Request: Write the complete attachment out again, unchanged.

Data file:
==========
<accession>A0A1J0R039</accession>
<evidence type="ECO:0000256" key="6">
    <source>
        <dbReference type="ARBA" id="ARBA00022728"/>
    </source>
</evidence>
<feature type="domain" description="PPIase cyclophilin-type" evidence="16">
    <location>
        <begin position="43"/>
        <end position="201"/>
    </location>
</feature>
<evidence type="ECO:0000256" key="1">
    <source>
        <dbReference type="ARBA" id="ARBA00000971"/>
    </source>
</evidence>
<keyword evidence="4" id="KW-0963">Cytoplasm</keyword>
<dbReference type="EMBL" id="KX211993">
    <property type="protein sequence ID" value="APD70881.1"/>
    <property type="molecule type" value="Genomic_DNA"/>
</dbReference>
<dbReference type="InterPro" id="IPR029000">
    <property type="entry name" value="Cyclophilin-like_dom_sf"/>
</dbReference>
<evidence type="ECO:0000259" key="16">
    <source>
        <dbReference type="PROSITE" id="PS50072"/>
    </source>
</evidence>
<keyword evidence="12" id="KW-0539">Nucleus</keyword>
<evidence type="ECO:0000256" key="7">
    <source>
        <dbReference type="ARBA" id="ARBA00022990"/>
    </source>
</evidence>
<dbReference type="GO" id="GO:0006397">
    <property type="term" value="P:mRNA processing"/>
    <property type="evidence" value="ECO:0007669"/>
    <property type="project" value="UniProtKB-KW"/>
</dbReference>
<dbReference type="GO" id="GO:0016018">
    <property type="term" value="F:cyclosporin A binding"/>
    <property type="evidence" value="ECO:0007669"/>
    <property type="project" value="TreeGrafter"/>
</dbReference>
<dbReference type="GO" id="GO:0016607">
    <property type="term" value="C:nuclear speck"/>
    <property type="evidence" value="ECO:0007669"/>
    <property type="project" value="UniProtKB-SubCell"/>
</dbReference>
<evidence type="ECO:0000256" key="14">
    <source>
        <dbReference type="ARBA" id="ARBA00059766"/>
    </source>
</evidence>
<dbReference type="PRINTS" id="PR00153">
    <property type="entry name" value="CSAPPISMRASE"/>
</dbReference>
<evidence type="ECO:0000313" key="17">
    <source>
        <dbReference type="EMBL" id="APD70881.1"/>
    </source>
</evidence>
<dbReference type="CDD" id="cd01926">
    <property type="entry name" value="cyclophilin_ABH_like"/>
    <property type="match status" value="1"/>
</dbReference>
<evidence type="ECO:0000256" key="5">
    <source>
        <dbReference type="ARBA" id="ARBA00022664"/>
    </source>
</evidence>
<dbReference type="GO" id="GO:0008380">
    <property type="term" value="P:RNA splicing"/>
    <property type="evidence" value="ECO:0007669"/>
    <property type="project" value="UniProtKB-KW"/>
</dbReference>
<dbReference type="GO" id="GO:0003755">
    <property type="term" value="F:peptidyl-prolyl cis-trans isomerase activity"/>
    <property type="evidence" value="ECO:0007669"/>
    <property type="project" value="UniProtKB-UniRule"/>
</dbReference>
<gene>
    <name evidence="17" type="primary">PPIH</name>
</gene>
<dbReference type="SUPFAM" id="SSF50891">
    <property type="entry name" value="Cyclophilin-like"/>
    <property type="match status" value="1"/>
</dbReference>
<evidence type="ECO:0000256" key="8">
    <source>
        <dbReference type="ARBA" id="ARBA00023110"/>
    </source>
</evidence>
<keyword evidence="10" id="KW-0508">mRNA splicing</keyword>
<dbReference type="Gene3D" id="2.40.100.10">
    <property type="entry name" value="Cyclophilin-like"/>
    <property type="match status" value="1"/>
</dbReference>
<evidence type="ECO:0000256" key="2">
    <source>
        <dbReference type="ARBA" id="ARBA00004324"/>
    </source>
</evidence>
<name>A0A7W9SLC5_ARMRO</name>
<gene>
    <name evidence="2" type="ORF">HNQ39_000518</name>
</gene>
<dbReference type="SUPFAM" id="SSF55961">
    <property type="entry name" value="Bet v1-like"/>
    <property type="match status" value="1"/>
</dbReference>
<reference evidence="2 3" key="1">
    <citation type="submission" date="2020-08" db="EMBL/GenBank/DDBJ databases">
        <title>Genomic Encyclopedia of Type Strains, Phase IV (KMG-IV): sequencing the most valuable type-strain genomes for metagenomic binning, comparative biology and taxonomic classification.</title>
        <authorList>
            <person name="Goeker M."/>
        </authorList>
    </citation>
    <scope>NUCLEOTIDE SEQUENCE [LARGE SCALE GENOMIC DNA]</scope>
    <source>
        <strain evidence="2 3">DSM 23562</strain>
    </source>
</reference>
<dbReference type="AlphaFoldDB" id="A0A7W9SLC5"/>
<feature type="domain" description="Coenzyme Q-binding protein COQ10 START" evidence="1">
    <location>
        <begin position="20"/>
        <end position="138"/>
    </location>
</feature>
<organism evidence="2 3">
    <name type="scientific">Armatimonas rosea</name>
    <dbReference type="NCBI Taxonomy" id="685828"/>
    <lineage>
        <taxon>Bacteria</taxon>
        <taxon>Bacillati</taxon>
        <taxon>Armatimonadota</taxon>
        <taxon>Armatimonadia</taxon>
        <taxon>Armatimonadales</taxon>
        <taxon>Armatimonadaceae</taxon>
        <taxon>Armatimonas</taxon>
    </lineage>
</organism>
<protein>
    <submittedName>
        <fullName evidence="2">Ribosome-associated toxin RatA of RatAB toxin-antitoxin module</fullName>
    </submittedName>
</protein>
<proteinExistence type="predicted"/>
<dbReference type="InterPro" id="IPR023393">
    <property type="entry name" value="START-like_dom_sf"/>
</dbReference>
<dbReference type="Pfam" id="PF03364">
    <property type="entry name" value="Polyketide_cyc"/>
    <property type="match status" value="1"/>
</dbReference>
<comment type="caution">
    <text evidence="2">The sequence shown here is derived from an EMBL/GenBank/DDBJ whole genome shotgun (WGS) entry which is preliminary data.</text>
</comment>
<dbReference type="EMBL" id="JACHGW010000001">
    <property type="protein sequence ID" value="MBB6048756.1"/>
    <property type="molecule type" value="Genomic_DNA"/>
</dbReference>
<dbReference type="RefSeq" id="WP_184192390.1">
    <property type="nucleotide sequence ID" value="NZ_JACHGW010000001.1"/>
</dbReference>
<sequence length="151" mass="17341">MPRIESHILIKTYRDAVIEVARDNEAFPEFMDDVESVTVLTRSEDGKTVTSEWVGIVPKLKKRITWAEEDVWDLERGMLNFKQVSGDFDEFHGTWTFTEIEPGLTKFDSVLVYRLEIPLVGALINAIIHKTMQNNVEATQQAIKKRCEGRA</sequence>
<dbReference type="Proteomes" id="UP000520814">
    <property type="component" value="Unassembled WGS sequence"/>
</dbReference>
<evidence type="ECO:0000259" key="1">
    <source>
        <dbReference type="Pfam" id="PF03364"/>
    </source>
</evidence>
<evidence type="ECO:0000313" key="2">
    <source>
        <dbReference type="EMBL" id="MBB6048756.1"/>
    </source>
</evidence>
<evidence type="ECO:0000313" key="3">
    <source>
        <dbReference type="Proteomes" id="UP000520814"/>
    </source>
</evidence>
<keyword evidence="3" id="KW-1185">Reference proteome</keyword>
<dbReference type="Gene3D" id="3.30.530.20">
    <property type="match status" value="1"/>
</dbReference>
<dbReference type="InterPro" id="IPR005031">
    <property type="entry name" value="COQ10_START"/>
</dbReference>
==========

<accession>A0A1J0R039</accession>
<evidence type="ECO:0000256" key="6">
    <source>
        <dbReference type="ARBA" id="ARBA00022728"/>
    </source>
</evidence>
<feature type="domain" description="PPIase cyclophilin-type" evidence="16">
    <location>
        <begin position="43"/>
        <end position="201"/>
    </location>
</feature>
<evidence type="ECO:0000256" key="1">
    <source>
        <dbReference type="ARBA" id="ARBA00000971"/>
    </source>
</evidence>
<keyword evidence="4" id="KW-0963">Cytoplasm</keyword>
<dbReference type="EMBL" id="KX211993">
    <property type="protein sequence ID" value="APD70881.1"/>
    <property type="molecule type" value="Genomic_DNA"/>
</dbReference>
<dbReference type="InterPro" id="IPR029000">
    <property type="entry name" value="Cyclophilin-like_dom_sf"/>
</dbReference>
<evidence type="ECO:0000259" key="16">
    <source>
        <dbReference type="PROSITE" id="PS50072"/>
    </source>
</evidence>
<keyword evidence="12" id="KW-0539">Nucleus</keyword>
<evidence type="ECO:0000256" key="7">
    <source>
        <dbReference type="ARBA" id="ARBA00022990"/>
    </source>
</evidence>
<dbReference type="GO" id="GO:0006397">
    <property type="term" value="P:mRNA processing"/>
    <property type="evidence" value="ECO:0007669"/>
    <property type="project" value="UniProtKB-KW"/>
</dbReference>
<dbReference type="GO" id="GO:0016018">
    <property type="term" value="F:cyclosporin A binding"/>
    <property type="evidence" value="ECO:0007669"/>
    <property type="project" value="TreeGrafter"/>
</dbReference>
<dbReference type="GO" id="GO:0016607">
    <property type="term" value="C:nuclear speck"/>
    <property type="evidence" value="ECO:0007669"/>
    <property type="project" value="UniProtKB-SubCell"/>
</dbReference>
<evidence type="ECO:0000256" key="14">
    <source>
        <dbReference type="ARBA" id="ARBA00059766"/>
    </source>
</evidence>
<dbReference type="PRINTS" id="PR00153">
    <property type="entry name" value="CSAPPISMRASE"/>
</dbReference>
<evidence type="ECO:0000313" key="17">
    <source>
        <dbReference type="EMBL" id="APD70881.1"/>
    </source>
</evidence>
<dbReference type="CDD" id="cd01926">
    <property type="entry name" value="cyclophilin_ABH_like"/>
    <property type="match status" value="1"/>
</dbReference>
<evidence type="ECO:0000256" key="5">
    <source>
        <dbReference type="ARBA" id="ARBA00022664"/>
    </source>
</evidence>
<dbReference type="GO" id="GO:0008380">
    <property type="term" value="P:RNA splicing"/>
    <property type="evidence" value="ECO:0007669"/>
    <property type="project" value="UniProtKB-KW"/>
</dbReference>
<dbReference type="GO" id="GO:0003755">
    <property type="term" value="F:peptidyl-prolyl cis-trans isomerase activity"/>
    <property type="evidence" value="ECO:0007669"/>
    <property type="project" value="UniProtKB-UniRule"/>
</dbReference>
<gene>
    <name evidence="17" type="primary">PPIH</name>
</gene>
<dbReference type="SUPFAM" id="SSF50891">
    <property type="entry name" value="Cyclophilin-like"/>
    <property type="match status" value="1"/>
</dbReference>
<evidence type="ECO:0000256" key="8">
    <source>
        <dbReference type="ARBA" id="ARBA00023110"/>
    </source>
</evidence>
<keyword evidence="10" id="KW-0508">mRNA splicing</keyword>
<dbReference type="Gene3D" id="2.40.100.10">
    <property type="entry name" value="Cyclophilin-like"/>
    <property type="match status" value="1"/>
</dbReference>
<evidence type="ECO:0000256" key="2">
    <source>
        <dbReference type="ARBA" id="ARBA00004324"/>
    </source>
</evidence>
<name>A0A7W9SLC5_ARMRO</name>
<gene>
    <name evidence="2" type="ORF">HNQ39_000518</name>
</gene>
<dbReference type="SUPFAM" id="SSF55961">
    <property type="entry name" value="Bet v1-like"/>
    <property type="match status" value="1"/>
</dbReference>
<reference evidence="2 3" key="1">
    <citation type="submission" date="2020-08" db="EMBL/GenBank/DDBJ databases">
        <title>Genomic Encyclopedia of Type Strains, Phase IV (KMG-IV): sequencing the most valuable type-strain genomes for metagenomic binning, comparative biology and taxonomic classification.</title>
        <authorList>
            <person name="Goeker M."/>
        </authorList>
    </citation>
    <scope>NUCLEOTIDE SEQUENCE [LARGE SCALE GENOMIC DNA]</scope>
    <source>
        <strain evidence="2 3">DSM 23562</strain>
    </source>
</reference>
<dbReference type="AlphaFoldDB" id="A0A7W9SLC5"/>
<feature type="domain" description="Coenzyme Q-binding protein COQ10 START" evidence="1">
    <location>
        <begin position="20"/>
        <end position="138"/>
    </location>
</feature>
<organism evidence="2 3">
    <name type="scientific">Armatimonas rosea</name>
    <dbReference type="NCBI Taxonomy" id="685828"/>
    <lineage>
        <taxon>Bacteria</taxon>
        <taxon>Bacillati</taxon>
        <taxon>Armatimonadota</taxon>
        <taxon>Armatimonadia</taxon>
        <taxon>Armatimonadales</taxon>
        <taxon>Armatimonadaceae</taxon>
        <taxon>Armatimonas</taxon>
    </lineage>
</organism>
<protein>
    <submittedName>
        <fullName evidence="2">Ribosome-associated toxin RatA of RatAB toxin-antitoxin module</fullName>
    </submittedName>
</protein>
<proteinExistence type="predicted"/>
<dbReference type="InterPro" id="IPR023393">
    <property type="entry name" value="START-like_dom_sf"/>
</dbReference>
<dbReference type="Pfam" id="PF03364">
    <property type="entry name" value="Polyketide_cyc"/>
    <property type="match status" value="1"/>
</dbReference>
<comment type="caution">
    <text evidence="2">The sequence shown here is derived from an EMBL/GenBank/DDBJ whole genome shotgun (WGS) entry which is preliminary data.</text>
</comment>
<dbReference type="EMBL" id="JACHGW010000001">
    <property type="protein sequence ID" value="MBB6048756.1"/>
    <property type="molecule type" value="Genomic_DNA"/>
</dbReference>
<dbReference type="RefSeq" id="WP_184192390.1">
    <property type="nucleotide sequence ID" value="NZ_JACHGW010000001.1"/>
</dbReference>
<sequence length="151" mass="17341">MPRIESHILIKTYRDAVIEVARDNEAFPEFMDDVESVTVLTRSEDGKTVTSEWVGIVPKLKKRITWAEEDVWDLERGMLNFKQVSGDFDEFHGTWTFTEIEPGLTKFDSVLVYRLEIPLVGALINAIIHKTMQNNVEATQQAIKKRCEGRA</sequence>
<dbReference type="Proteomes" id="UP000520814">
    <property type="component" value="Unassembled WGS sequence"/>
</dbReference>
<evidence type="ECO:0000259" key="1">
    <source>
        <dbReference type="Pfam" id="PF03364"/>
    </source>
</evidence>
<evidence type="ECO:0000313" key="2">
    <source>
        <dbReference type="EMBL" id="MBB6048756.1"/>
    </source>
</evidence>
<evidence type="ECO:0000313" key="3">
    <source>
        <dbReference type="Proteomes" id="UP000520814"/>
    </source>
</evidence>
<keyword evidence="3" id="KW-1185">Reference proteome</keyword>
<dbReference type="Gene3D" id="3.30.530.20">
    <property type="match status" value="1"/>
</dbReference>
<dbReference type="InterPro" id="IPR005031">
    <property type="entry name" value="COQ10_START"/>
</dbReference>